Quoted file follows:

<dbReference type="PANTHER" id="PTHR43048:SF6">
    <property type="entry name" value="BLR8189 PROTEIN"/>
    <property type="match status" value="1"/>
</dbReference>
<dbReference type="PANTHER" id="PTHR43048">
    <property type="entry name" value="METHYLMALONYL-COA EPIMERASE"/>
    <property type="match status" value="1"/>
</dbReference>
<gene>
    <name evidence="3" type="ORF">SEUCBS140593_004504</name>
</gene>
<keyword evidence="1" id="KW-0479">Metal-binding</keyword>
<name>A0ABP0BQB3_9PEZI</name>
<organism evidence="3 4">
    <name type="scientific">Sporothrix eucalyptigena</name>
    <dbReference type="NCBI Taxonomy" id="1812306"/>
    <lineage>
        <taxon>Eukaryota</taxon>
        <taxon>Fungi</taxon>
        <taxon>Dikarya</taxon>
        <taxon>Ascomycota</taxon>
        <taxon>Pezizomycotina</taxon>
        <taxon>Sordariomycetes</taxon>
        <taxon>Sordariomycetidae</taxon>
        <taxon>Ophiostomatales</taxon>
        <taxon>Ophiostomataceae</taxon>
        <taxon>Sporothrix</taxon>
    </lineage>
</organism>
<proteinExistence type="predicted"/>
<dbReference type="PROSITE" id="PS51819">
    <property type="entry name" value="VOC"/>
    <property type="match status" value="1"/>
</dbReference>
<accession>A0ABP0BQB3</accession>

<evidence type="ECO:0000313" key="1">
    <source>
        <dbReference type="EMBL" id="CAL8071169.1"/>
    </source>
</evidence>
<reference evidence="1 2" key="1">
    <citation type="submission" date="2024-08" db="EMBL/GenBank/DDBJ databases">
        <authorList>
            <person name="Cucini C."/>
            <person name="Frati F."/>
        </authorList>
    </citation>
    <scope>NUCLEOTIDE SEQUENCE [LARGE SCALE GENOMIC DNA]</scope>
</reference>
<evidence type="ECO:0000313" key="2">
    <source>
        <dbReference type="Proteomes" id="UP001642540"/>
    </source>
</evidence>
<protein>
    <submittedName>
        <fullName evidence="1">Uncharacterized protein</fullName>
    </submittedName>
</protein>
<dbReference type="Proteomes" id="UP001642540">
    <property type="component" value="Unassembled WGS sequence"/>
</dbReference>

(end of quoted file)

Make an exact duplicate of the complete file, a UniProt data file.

<dbReference type="PANTHER" id="PTHR43048:SF6">
    <property type="entry name" value="BLR8189 PROTEIN"/>
    <property type="match status" value="1"/>
</dbReference>
<dbReference type="PANTHER" id="PTHR43048">
    <property type="entry name" value="METHYLMALONYL-COA EPIMERASE"/>
    <property type="match status" value="1"/>
</dbReference>
<gene>
    <name evidence="3" type="ORF">SEUCBS140593_004504</name>
</gene>
<keyword evidence="1" id="KW-0479">Metal-binding</keyword>
<name>A0ABP0BQB3_9PEZI</name>
<organism evidence="3 4">
    <name type="scientific">Sporothrix eucalyptigena</name>
    <dbReference type="NCBI Taxonomy" id="1812306"/>
    <lineage>
        <taxon>Eukaryota</taxon>
        <taxon>Fungi</taxon>
        <taxon>Dikarya</taxon>
        <taxon>Ascomycota</taxon>
        <taxon>Pezizomycotina</taxon>
        <taxon>Sordariomycetes</taxon>
        <taxon>Sordariomycetidae</taxon>
        <taxon>Ophiostomatales</taxon>
        <taxon>Ophiostomataceae</taxon>
        <taxon>Sporothrix</taxon>
    </lineage>
</organism>
<proteinExistence type="predicted"/>
<dbReference type="PROSITE" id="PS51819">
    <property type="entry name" value="VOC"/>
    <property type="match status" value="1"/>
</dbReference>
<accession>A0ABP0BQB3</accession>

<evidence type="ECO:0000313" key="1">
    <source>
        <dbReference type="EMBL" id="CAL8071169.1"/>
    </source>
</evidence>
<reference evidence="1 2" key="1">
    <citation type="submission" date="2024-08" db="EMBL/GenBank/DDBJ databases">
        <authorList>
            <person name="Cucini C."/>
            <person name="Frati F."/>
        </authorList>
    </citation>
    <scope>NUCLEOTIDE SEQUENCE [LARGE SCALE GENOMIC DNA]</scope>
</reference>
<evidence type="ECO:0000313" key="2">
    <source>
        <dbReference type="Proteomes" id="UP001642540"/>
    </source>
</evidence>
<protein>
    <submittedName>
        <fullName evidence="1">Uncharacterized protein</fullName>
    </submittedName>
</protein>
<dbReference type="Proteomes" id="UP001642540">
    <property type="component" value="Unassembled WGS sequence"/>
</dbReference>